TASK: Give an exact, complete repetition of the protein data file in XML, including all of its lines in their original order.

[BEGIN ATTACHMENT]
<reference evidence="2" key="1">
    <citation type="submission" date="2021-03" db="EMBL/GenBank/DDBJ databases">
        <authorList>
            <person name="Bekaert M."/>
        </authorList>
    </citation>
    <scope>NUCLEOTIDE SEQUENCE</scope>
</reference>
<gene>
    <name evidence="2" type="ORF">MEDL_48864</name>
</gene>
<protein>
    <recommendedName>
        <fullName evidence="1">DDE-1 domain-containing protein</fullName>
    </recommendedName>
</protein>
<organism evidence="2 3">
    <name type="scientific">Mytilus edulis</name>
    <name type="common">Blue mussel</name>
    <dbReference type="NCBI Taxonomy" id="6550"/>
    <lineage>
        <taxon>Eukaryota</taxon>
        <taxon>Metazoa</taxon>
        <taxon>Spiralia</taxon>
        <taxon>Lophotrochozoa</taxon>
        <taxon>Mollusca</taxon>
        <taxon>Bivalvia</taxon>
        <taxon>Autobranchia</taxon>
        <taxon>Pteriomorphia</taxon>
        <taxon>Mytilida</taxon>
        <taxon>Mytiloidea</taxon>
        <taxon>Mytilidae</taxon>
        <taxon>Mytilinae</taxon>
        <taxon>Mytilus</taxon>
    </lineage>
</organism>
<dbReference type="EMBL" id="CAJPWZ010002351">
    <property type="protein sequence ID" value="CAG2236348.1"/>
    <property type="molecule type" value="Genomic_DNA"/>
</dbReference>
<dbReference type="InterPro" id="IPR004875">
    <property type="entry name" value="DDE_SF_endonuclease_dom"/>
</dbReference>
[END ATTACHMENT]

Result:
<reference evidence="2" key="1">
    <citation type="submission" date="2021-03" db="EMBL/GenBank/DDBJ databases">
        <authorList>
            <person name="Bekaert M."/>
        </authorList>
    </citation>
    <scope>NUCLEOTIDE SEQUENCE</scope>
</reference>
<gene>
    <name evidence="2" type="ORF">MEDL_48864</name>
</gene>
<protein>
    <recommendedName>
        <fullName evidence="1">DDE-1 domain-containing protein</fullName>
    </recommendedName>
</protein>
<organism evidence="2 3">
    <name type="scientific">Mytilus edulis</name>
    <name type="common">Blue mussel</name>
    <dbReference type="NCBI Taxonomy" id="6550"/>
    <lineage>
        <taxon>Eukaryota</taxon>
        <taxon>Metazoa</taxon>
        <taxon>Spiralia</taxon>
        <taxon>Lophotrochozoa</taxon>
        <taxon>Mollusca</taxon>
        <taxon>Bivalvia</taxon>
        <taxon>Autobranchia</taxon>
        <taxon>Pteriomorphia</taxon>
        <taxon>Mytilida</taxon>
        <taxon>Mytiloidea</taxon>
        <taxon>Mytilidae</taxon>
        <taxon>Mytilinae</taxon>
        <taxon>Mytilus</taxon>
    </lineage>
</organism>
<dbReference type="EMBL" id="CAJPWZ010002351">
    <property type="protein sequence ID" value="CAG2236348.1"/>
    <property type="molecule type" value="Genomic_DNA"/>
</dbReference>
<dbReference type="InterPro" id="IPR004875">
    <property type="entry name" value="DDE_SF_endonuclease_dom"/>
</dbReference>